That led to an accidental stint as a publicist to an author. I had no idea what I was doing, but my friend, Kevin Robinson, needed a publicist and had just enough money to train one.

A job well done became a referral, and another and another… Eventually I had business cards printed, which we all know is what makes you real. So, for a couple of decades, I got paid to brag about my author friends.

In the mean time, the worst thing that can happen to an aspiring writer happened to me. I married well. When I say well, I mean I married a man who wanted me to be happy no matter what, even if that meant staring out the window all day, promising I had a manuscript. Just a few more edits. Any day now.

Sooner or later, though, people expect you to do an actual thing. Even Ric. He and and my author-friend, Lenore Hart, conspired to get at least one of my stories out of the file cabinet. She landed me a scholarship to a writers’ retreat and Ric paid whatever it took to get me there. I tried to get out of it, but they were resolute. It was at that retreat that I wrote the first six chapters of SHADOW RUNNER, and no one has let me laze about since.

PR has been a siren song though and I recently started a little side-project on YouTube. Yes, there is a book two and three… in fact there are at least twenty more in the file cabinet. But I’m back to promoting other authors and loving it, Writer 2 Writer–a true author spotlight channel–is my passion. As it turns out, promoting others is a way better strategy than my sad attempts at self-promotion. SHADOW RUNNER is selling just fine, but mostly sales have come from passive PR. It turns out, if you help people, they can’t wait to help you back.

Any fun sales or marketing stories?

Author Kevin Robinson needed a publicist, specifically one who lived in Florida. His books all took place in Florida and he was planning a book tour, but his publisher was being stingy. So Kevin asked me to give it a shot. I confessed I had no experience, and he confessed that he knew that from the start. What he saw in me was that I have never believed in the word, “no.”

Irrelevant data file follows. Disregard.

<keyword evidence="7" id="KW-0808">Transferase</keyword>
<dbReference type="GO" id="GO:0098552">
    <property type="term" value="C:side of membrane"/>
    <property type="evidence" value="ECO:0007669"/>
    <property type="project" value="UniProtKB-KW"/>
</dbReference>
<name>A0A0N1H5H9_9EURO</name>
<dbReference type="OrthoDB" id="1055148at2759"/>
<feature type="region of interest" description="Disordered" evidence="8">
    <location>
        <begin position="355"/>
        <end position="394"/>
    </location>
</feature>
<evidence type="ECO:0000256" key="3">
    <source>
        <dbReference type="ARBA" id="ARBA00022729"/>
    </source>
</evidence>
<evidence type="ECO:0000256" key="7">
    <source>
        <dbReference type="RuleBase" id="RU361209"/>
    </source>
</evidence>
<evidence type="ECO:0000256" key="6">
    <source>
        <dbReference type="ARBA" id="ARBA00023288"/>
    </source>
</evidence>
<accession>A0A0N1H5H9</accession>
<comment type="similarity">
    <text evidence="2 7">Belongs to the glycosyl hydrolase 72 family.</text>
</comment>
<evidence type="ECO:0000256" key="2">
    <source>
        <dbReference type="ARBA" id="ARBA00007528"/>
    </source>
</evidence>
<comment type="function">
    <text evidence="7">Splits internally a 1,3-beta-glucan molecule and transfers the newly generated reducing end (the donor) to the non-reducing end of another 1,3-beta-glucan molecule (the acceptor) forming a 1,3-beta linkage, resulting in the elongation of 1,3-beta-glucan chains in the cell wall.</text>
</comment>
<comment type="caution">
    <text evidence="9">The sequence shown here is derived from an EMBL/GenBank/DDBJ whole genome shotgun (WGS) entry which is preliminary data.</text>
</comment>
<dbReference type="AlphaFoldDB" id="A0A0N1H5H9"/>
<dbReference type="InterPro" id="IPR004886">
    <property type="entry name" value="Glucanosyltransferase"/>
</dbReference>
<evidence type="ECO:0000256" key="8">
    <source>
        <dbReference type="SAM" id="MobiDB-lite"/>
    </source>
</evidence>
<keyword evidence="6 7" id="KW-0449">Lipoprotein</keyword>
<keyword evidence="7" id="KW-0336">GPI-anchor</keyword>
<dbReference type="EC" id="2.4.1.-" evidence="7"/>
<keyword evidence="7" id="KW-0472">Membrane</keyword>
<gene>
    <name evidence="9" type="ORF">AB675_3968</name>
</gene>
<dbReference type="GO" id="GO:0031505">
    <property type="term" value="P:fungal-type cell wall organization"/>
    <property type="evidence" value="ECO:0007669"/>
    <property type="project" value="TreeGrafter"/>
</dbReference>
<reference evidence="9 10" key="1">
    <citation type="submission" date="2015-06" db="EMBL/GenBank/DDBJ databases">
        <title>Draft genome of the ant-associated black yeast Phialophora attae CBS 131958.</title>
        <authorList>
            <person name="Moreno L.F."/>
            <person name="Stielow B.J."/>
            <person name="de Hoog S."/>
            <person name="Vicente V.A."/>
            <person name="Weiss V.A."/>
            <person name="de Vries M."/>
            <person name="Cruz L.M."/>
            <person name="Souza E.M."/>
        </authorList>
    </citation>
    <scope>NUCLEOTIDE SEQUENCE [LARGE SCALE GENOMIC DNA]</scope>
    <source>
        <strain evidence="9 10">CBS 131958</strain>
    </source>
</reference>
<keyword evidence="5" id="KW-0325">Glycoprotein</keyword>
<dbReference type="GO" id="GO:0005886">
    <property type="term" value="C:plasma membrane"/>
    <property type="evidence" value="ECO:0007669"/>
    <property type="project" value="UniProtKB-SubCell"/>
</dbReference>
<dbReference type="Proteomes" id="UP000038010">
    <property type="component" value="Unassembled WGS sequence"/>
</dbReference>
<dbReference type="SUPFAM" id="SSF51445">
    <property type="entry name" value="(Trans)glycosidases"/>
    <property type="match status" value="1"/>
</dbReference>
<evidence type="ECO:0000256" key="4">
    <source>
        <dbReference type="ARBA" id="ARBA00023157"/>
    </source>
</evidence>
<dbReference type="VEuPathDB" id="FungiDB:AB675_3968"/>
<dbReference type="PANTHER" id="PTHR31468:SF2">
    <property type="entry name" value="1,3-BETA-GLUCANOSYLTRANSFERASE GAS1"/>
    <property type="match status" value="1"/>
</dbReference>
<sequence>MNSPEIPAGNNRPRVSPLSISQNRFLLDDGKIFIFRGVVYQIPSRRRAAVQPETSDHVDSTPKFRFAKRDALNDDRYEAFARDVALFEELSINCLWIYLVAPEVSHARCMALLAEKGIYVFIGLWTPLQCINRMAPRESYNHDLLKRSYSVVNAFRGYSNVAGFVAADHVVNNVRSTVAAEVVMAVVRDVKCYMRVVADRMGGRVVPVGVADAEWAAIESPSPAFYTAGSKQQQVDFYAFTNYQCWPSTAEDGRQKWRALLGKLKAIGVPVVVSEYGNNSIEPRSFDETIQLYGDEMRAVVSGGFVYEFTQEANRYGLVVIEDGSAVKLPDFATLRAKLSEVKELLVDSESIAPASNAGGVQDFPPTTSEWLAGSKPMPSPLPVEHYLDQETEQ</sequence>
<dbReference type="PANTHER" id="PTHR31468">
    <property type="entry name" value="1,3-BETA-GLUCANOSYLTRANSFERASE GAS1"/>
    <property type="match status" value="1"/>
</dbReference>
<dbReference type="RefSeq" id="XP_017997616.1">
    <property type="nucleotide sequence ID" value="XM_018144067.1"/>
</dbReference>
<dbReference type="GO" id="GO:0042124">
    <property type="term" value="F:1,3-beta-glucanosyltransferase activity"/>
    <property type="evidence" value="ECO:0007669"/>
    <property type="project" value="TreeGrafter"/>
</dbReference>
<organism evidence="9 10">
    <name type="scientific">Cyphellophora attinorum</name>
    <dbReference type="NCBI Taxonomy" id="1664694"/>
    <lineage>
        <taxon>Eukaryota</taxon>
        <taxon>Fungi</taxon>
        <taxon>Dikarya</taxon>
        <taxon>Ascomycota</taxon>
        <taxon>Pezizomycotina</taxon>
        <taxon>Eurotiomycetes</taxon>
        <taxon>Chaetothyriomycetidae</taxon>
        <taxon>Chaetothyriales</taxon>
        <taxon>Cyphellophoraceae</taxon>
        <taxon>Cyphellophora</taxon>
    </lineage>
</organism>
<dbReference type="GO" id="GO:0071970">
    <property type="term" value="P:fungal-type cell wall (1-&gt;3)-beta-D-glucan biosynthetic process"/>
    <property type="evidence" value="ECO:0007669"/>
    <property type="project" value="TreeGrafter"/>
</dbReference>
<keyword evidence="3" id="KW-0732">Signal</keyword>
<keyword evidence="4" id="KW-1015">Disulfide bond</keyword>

No is a yes in stasis.

Also, when I’m helping other people, I’m fearless. What’s the worst that can happen? Someone will say “no” which… see above. So I signed on.

Wow, was he happy. I’ve never seen anyone so happy to pay a bill. All these years later, he still talks about that book tour. I got him on television, on the front page of the Lifestyles section in several newspapers, on NPR… I shocked us both. Almost no one said no.

So, I may not have had the training, but I did and still do have the heart for PR.

Any resources you can share with us that might be helpful to other creatives?

I wish I’d been encouraged to do what makes me happy. I know my parents came from another time, another generation, but I spent a huge chunk of my life trying to find a career they’d approve. It took me a while to figure out that my mother was grooming me for my MRS degree. In that regard, she was super proud of me. Given permission, I would have studied journalism or psychology or medicine… things my family thought of as a man’s profession. I’m glad we as a society are past that nonsense, or at least I hope we are.